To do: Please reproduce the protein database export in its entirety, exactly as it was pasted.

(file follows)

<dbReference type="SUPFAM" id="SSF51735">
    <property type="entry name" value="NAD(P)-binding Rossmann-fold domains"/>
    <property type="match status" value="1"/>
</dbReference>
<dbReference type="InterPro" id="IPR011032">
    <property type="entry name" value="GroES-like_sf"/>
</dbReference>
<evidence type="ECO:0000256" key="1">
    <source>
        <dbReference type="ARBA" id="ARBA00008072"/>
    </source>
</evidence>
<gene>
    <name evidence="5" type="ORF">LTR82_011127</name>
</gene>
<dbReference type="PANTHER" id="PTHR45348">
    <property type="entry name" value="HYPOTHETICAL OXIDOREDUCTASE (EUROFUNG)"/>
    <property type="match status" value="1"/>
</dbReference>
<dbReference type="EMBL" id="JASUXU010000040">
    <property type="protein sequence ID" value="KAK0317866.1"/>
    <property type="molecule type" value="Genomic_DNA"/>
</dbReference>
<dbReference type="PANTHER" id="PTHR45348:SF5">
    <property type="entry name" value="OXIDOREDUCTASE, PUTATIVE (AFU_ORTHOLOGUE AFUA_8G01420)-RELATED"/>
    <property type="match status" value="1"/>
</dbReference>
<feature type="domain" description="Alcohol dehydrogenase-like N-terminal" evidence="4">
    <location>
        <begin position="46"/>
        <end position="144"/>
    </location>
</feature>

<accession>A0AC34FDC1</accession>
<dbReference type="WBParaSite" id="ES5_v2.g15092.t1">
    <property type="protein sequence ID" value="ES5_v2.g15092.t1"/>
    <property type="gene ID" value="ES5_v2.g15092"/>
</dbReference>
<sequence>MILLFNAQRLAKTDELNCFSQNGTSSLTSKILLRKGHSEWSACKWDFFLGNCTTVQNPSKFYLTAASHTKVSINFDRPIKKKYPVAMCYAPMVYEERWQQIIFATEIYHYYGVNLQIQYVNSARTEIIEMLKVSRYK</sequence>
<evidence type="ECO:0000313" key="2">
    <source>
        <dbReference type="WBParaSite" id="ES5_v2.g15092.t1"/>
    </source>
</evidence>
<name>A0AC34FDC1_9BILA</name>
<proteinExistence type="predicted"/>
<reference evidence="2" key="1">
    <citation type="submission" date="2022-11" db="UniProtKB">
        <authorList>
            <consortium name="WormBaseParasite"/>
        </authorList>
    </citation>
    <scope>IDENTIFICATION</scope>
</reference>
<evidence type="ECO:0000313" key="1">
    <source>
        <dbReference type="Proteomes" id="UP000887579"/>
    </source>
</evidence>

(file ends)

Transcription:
<dbReference type="SUPFAM" id="SSF51735">
    <property type="entry name" value="NAD(P)-binding Rossmann-fold domains"/>
    <property type="match status" value="1"/>
</dbReference>
<dbReference type="InterPro" id="IPR011032">
    <property type="entry name" value="GroES-like_sf"/>
</dbReference>
<evidence type="ECO:0000256" key="1">
    <source>
        <dbReference type="ARBA" id="ARBA00008072"/>
    </source>
</evidence>
<gene>
    <name evidence="5" type="ORF">LTR82_011127</name>
</gene>
<dbReference type="PANTHER" id="PTHR45348">
    <property type="entry name" value="HYPOTHETICAL OXIDOREDUCTASE (EUROFUNG)"/>
    <property type="match status" value="1"/>
</dbReference>
<dbReference type="EMBL" id="JASUXU010000040">
    <property type="protein sequence ID" value="KAK0317866.1"/>
    <property type="molecule type" value="Genomic_DNA"/>
</dbReference>
<dbReference type="PANTHER" id="PTHR45348:SF5">
    <property type="entry name" value="OXIDOREDUCTASE, PUTATIVE (AFU_ORTHOLOGUE AFUA_8G01420)-RELATED"/>
    <property type="match status" value="1"/>
</dbReference>
<feature type="domain" description="Alcohol dehydrogenase-like N-terminal" evidence="4">
    <location>
        <begin position="46"/>
        <end position="144"/>
    </location>
</feature>

<accession>A0AC34FDC1</accession>
<dbReference type="WBParaSite" id="ES5_v2.g15092.t1">
    <property type="protein sequence ID" value="ES5_v2.g15092.t1"/>
    <property type="gene ID" value="ES5_v2.g15092"/>
</dbReference>
<sequence>MILLFNAQRLAKTDELNCFSQNGTSSLTSKILLRKGHSEWSACKWDFFLGNCTTVQNPSKFYLTAASHTKVSINFDRPIKKKYPVAMCYAPMVYEERWQQIIFATEIYHYYGVNLQIQYVNSARTEIIEMLKVSRYK</sequence>
<evidence type="ECO:0000313" key="2">
    <source>
        <dbReference type="WBParaSite" id="ES5_v2.g15092.t1"/>
    </source>
</evidence>
<name>A0AC34FDC1_9BILA</name>
<proteinExistence type="predicted"/>
<reference evidence="2" key="1">
    <citation type="submission" date="2022-11" db="UniProtKB">
        <authorList>
            <consortium name="WormBaseParasite"/>
        </authorList>
    </citation>
    <scope>IDENTIFICATION</scope>
</reference>
<evidence type="ECO:0000313" key="1">
    <source>
        <dbReference type="Proteomes" id="UP000887579"/>
    </source>
</evidence>